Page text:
The problem is that the position of the cursor when this keystroke is entered on the display window usually matters. In `arc' it is used to select an arc line, for example. So if you have the terminal window active when you begin, you have the problem of making the display window active and then putting the cursor in position and making the required keystroke.

If you have a window manager that needs a click in a window to make it active, this gets very messy. The click you make in the window will be interpreted as making a cursor selection but without any associated keystroke -- the result is that the program receives a position with the wrong keystroke associated with it. Even if you get the right keystroke into the program, you then have to remember to reselect the terminal window to continue the dialogue with the program.

There are two solutions to this. One is to always select the display window by clicking in somewhere outside the actual display area - the title bar, or the frame of the window. This is a fairly easy habit to get into. You also need to remember to click on the terminal window before trying to type into it. It's a discipline that can be mastered, but it can need some dedication!

A better solution for most people is to arrange things so that the active window at any time is simply the one that the cursor is positioned over. Some window managers (such as `twm') have this as their default, others (such as Sun's `olwm') can be set so that they operate in this way. Some (such as the NCD window manager) cannot be set to work in this way at all.

The potential variety of systems involved makes it hard to give detailed advice here. Here's one example. I have an NCD X-terminal, which I always run using the NCD window manager (I happen to like the built-in terminal emulator). This always requires a click on a window to make it active.

Personally, I have become used to the contortions needed to run Figaro with this window manager, but if I want to switch to a manager that doesn't require the click to activate a window, I can shut down the NCD window manager (by selecting this option from the set I get offered when I click on the screen background). If I am then logged on to a UNIX machine that supports the twm window manager (and have set the DISPLAY environment variable to indicate my terminal), I can then just give the command `twm &' and `twm' takes over my terminal and suddenly I don't need to click to make a window active any more. Alternatively, I could have started up SUN's `olwm' window manager using `olwm &'. `Olwm' allows you to set the focus policy in the workspace properties menu so you can have this set to `click' or `follow pointer'.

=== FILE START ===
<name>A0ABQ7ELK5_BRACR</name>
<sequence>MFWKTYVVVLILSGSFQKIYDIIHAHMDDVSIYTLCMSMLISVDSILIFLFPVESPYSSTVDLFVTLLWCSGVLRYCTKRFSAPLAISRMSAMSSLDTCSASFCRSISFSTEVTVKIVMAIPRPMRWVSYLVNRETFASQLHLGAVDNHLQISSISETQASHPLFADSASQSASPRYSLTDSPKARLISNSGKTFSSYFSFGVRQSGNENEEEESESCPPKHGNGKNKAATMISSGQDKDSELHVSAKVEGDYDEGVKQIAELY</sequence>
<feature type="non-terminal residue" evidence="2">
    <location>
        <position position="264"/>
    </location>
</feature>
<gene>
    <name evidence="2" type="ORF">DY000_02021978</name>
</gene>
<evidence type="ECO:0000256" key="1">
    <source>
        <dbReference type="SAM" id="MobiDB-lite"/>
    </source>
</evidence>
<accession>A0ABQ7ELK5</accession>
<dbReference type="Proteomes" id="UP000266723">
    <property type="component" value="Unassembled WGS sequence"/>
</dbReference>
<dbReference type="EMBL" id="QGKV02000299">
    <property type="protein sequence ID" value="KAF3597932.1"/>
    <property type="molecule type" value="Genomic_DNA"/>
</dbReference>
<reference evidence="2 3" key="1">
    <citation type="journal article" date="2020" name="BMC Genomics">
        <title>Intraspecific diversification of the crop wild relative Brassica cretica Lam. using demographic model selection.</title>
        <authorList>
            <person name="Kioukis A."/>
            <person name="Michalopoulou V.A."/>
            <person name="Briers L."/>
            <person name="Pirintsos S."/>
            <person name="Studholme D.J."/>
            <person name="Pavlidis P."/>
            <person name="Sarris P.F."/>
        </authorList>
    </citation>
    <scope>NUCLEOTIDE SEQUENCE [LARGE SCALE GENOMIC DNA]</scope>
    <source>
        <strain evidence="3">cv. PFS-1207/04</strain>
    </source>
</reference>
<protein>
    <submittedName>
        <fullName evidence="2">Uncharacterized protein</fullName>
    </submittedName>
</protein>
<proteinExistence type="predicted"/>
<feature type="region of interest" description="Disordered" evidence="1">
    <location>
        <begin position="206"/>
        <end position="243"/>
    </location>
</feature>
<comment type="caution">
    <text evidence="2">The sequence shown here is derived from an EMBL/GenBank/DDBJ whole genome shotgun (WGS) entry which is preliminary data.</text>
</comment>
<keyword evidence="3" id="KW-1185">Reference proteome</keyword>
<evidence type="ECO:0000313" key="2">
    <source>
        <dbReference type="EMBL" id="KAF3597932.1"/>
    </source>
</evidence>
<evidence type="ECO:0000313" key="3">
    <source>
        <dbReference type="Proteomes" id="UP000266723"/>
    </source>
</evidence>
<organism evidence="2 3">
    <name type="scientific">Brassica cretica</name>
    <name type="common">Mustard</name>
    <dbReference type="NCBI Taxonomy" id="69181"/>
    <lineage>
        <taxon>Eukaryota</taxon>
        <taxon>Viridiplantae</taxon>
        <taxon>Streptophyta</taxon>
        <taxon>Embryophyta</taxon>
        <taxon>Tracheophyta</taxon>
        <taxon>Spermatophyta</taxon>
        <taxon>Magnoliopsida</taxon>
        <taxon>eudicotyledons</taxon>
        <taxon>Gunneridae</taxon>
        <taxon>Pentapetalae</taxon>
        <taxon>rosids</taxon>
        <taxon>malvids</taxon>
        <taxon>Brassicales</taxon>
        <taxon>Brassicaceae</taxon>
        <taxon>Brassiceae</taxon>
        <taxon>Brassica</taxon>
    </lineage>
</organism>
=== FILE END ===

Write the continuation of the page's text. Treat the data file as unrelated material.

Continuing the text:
6. Making do without the various keys.

Pressing F5 gives you a long list of function keys that look as if they do just what you would like to do, except that your terminal almost never actually seems to have the key in question. Very few terminals have the F33 and F35 keys required to zoom in and out in Y only (as opposed to the zoom in both X and Y you get with F2 and F4). Fortunately, there are ways to redefine the keys. In fact, you can control an amazing number of Figdisp properties if you only know how.

The details are all to be found in the Figdisp manual, which is included in the Figaro release in the directory pgplot/pgdisp as figdisp.txt. This reveals that all these keys can be redefined on the command line for Figdisp. So if you really want the Y direction zoom keys to be readily available, you can startup Figdisp using

Figdisp -zoomyin F11 -zoomyout F12

and you can use F11 and F12 instead of the mysterious F33 and F35 keys. (Of course, you now can't switch in the pixel values display or do a row plot in the line graphics window, which is what those keys used to do, but you can't have everything.)

The Figdisp manual gives the full list of things you can reconfigure on the command line. The following are the names to use to reconfigure the function keys as in the above example; the names should be self-explanatory:

-zoomin, -zoomnorm, -zoomout, -zoomxin, -zoomxout, -zoomyin, -zoomyout, -helpkey, -cursor, -recenter, -showloc, -quit, -showcmap, -showpatch, -row, -imageprint, -windowprint, -invert, -showsee, -column, -decreaseSlit, -increaseSlit, -inhibit

You can always alias the Figdisp command to your personal preferred flavour, by putting in your .chsrc file something along the lines of

alias Figdisp Figdisp -zoomyin F11 -zoomyout F12

The Figdisp manual also contains some discussion of handling cursor `focus' under different window managers.